Q: We are having a special occasion program for two ministers at our church. If they receive money as a gift from members of the congregation, which would be collected in baskets on the tables and not counted on the offering table, would the ministers have to report this money on their taxes?
Special occasion gifts pose several challenges for churches and for the ministers involved.
All funds that are collected by the church are required to come under the control of the church.
Therefore, if the church hosts a special occasion program, it is required to take possession of the funds that are given at the program and properly account for the funds. This requires the church to process the funds through its normal procedures, thus requiring the church to count the offerings and deposit the offerings.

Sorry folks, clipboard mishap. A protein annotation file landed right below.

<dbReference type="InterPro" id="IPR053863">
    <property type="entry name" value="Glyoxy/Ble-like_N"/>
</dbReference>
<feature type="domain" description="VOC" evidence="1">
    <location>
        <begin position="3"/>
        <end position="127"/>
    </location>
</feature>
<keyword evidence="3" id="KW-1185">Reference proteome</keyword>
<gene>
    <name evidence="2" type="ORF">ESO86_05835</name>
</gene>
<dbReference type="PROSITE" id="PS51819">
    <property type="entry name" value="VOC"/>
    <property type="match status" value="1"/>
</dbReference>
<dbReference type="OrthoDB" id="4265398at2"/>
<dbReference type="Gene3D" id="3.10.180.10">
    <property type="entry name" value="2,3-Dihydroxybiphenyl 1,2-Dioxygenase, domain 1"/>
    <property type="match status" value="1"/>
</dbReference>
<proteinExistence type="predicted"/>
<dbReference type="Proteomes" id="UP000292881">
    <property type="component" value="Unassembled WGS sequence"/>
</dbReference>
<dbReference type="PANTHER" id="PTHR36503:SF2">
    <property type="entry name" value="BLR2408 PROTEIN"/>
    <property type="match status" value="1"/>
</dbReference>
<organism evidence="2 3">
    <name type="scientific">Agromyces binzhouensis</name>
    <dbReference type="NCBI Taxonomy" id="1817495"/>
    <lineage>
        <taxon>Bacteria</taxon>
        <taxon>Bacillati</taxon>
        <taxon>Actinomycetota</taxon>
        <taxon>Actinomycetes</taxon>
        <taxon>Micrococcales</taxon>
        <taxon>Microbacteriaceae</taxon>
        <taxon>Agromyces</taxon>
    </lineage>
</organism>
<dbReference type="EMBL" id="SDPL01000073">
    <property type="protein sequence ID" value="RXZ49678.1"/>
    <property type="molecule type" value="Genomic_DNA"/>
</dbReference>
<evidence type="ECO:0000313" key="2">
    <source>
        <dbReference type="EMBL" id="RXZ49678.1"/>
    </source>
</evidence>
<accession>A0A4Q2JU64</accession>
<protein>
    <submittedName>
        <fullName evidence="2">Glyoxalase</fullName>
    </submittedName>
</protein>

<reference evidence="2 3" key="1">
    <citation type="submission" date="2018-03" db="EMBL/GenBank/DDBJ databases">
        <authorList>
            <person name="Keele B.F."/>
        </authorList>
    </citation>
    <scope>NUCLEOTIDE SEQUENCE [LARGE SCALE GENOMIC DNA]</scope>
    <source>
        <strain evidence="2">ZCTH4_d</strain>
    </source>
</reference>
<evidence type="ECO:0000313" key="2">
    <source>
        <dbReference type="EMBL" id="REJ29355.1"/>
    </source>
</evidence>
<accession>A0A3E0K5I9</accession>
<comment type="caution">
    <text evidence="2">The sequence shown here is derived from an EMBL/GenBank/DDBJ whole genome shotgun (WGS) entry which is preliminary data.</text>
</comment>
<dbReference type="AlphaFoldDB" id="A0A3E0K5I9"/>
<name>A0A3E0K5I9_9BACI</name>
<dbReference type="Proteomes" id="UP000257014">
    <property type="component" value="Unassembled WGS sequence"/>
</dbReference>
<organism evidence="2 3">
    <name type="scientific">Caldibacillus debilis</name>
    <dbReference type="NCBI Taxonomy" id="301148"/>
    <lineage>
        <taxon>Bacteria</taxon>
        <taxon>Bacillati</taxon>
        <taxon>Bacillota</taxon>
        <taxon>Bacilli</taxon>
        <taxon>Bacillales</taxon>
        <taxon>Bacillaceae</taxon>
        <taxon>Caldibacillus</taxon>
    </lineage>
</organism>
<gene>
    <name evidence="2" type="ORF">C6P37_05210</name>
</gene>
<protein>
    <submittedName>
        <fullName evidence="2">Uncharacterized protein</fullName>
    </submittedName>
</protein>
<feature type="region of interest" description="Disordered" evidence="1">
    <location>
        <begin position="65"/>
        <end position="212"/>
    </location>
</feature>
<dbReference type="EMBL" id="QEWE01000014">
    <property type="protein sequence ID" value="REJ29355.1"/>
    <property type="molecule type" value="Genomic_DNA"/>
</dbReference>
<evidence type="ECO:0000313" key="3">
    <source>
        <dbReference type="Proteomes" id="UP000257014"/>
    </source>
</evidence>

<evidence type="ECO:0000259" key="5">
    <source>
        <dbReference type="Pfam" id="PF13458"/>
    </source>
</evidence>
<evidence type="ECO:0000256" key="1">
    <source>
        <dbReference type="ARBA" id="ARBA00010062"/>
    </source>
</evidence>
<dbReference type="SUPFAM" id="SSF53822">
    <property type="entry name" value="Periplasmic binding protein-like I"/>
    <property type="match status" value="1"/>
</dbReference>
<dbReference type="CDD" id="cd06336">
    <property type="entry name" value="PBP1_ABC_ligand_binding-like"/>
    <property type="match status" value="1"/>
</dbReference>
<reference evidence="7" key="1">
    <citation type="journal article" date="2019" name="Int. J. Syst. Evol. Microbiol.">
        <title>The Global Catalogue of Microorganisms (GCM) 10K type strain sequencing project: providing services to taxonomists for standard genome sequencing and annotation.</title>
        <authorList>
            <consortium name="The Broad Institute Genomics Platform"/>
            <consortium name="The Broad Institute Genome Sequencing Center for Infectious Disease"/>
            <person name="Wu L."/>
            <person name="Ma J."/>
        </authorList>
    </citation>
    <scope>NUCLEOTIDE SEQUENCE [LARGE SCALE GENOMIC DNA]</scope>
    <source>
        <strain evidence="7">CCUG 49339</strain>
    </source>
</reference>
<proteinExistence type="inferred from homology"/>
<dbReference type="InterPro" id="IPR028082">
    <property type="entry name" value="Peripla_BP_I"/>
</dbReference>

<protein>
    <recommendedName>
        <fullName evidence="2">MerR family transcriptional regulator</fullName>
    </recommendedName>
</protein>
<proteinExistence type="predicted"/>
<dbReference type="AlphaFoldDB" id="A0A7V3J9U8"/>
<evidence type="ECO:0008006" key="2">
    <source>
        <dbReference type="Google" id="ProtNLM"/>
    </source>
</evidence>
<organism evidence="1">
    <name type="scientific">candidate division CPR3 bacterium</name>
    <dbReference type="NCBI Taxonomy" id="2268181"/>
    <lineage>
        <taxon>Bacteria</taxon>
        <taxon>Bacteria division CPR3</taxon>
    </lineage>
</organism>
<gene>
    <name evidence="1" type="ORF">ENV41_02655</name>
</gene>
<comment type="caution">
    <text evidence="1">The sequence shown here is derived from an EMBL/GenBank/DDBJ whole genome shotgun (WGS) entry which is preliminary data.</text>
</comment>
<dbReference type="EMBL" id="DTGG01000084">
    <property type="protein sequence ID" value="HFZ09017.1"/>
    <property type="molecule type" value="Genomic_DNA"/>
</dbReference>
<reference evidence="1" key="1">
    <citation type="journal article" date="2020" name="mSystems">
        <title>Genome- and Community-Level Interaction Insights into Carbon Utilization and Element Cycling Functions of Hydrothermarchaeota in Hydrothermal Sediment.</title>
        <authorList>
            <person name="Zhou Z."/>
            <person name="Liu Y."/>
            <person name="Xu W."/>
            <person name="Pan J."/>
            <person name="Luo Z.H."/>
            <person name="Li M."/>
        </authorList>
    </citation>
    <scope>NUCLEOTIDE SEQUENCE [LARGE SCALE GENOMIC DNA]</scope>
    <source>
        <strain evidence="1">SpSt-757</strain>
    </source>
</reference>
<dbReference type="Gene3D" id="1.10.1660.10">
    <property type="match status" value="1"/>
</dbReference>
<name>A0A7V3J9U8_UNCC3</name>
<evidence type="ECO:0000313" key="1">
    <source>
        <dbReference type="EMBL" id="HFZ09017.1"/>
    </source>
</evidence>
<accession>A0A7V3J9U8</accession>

This is true in any setting that is a part of the church’s activities including services that include an announcement of the special offering, funds collected individually by representatives of the church, i.e., the deacons and special parties hosted by the church.
Special occasion offerings are just another method of compensating a church’s ministers. Therefore, the church should process the amount it desires to give to the minister through its normal payroll procedures.
The church is not allowed to give a “gift” to an employee, therefore, all funds given through the special occasion gift are fully taxable to the minister.
Although congregations love to show their affection and gratitude to their pastor with special monetary gifts, the church is still charged with making sure the minister’s compensation is reasonable and not excessive compared to churches of similar size, geographic location, and other factors.
Therefore, the minister should not receive a special payment that makes his total compensation package exceed a reasonable amount.
Additionally, all compensation is required to be properly approved prior to payment by the church.